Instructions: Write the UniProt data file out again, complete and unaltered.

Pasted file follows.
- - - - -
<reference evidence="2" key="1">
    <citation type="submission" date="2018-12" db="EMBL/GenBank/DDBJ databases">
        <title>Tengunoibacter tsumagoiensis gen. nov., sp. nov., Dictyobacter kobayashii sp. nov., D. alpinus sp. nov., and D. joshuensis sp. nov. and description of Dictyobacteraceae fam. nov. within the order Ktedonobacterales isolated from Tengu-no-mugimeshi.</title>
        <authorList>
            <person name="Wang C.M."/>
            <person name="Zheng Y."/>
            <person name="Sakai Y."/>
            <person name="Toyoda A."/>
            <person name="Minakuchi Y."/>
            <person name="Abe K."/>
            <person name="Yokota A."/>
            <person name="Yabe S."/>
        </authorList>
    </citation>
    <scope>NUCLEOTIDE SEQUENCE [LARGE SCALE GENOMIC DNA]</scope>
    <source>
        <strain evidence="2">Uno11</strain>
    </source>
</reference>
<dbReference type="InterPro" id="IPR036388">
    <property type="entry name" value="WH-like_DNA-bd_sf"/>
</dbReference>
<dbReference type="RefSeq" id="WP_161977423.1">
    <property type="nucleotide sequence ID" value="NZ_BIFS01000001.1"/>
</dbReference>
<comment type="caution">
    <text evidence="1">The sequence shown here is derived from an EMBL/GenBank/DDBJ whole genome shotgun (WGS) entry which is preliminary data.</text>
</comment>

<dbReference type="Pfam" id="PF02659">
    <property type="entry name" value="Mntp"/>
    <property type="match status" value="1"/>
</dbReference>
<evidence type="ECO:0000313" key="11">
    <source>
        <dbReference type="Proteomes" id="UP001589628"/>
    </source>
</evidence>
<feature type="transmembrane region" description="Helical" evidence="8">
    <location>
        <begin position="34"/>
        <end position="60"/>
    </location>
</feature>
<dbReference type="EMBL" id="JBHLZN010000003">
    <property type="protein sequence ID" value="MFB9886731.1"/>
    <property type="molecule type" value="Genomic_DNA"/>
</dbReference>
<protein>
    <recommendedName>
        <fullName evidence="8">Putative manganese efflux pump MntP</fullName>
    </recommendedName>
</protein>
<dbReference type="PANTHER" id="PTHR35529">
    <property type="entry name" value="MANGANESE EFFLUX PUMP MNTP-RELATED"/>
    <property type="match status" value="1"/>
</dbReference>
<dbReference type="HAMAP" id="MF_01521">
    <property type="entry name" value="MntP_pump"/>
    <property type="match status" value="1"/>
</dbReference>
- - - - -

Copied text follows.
<reference evidence="2" key="1">
    <citation type="submission" date="2018-12" db="EMBL/GenBank/DDBJ databases">
        <title>Tengunoibacter tsumagoiensis gen. nov., sp. nov., Dictyobacter kobayashii sp. nov., D. alpinus sp. nov., and D. joshuensis sp. nov. and description of Dictyobacteraceae fam. nov. within the order Ktedonobacterales isolated from Tengu-no-mugimeshi.</title>
        <authorList>
            <person name="Wang C.M."/>
            <person name="Zheng Y."/>
            <person name="Sakai Y."/>
            <person name="Toyoda A."/>
            <person name="Minakuchi Y."/>
            <person name="Abe K."/>
            <person name="Yokota A."/>
            <person name="Yabe S."/>
        </authorList>
    </citation>
    <scope>NUCLEOTIDE SEQUENCE [LARGE SCALE GENOMIC DNA]</scope>
    <source>
        <strain evidence="2">Uno11</strain>
    </source>
</reference>
<dbReference type="InterPro" id="IPR036388">
    <property type="entry name" value="WH-like_DNA-bd_sf"/>
</dbReference>
<dbReference type="RefSeq" id="WP_161977423.1">
    <property type="nucleotide sequence ID" value="NZ_BIFS01000001.1"/>
</dbReference>
<comment type="caution">
    <text evidence="1">The sequence shown here is derived from an EMBL/GenBank/DDBJ whole genome shotgun (WGS) entry which is preliminary data.</text>
</comment>

<dbReference type="Pfam" id="PF02659">
    <property type="entry name" value="Mntp"/>
    <property type="match status" value="1"/>
</dbReference>
<evidence type="ECO:0000313" key="11">
    <source>
        <dbReference type="Proteomes" id="UP001589628"/>
    </source>
</evidence>
<feature type="transmembrane region" description="Helical" evidence="8">
    <location>
        <begin position="34"/>
        <end position="60"/>
    </location>
</feature>
<dbReference type="EMBL" id="JBHLZN010000003">
    <property type="protein sequence ID" value="MFB9886731.1"/>
    <property type="molecule type" value="Genomic_DNA"/>
</dbReference>
<protein>
    <recommendedName>
        <fullName evidence="8">Putative manganese efflux pump MntP</fullName>
    </recommendedName>
</protein>
<dbReference type="PANTHER" id="PTHR35529">
    <property type="entry name" value="MANGANESE EFFLUX PUMP MNTP-RELATED"/>
    <property type="match status" value="1"/>
</dbReference>
<dbReference type="HAMAP" id="MF_01521">
    <property type="entry name" value="MntP_pump"/>
    <property type="match status" value="1"/>
</dbReference>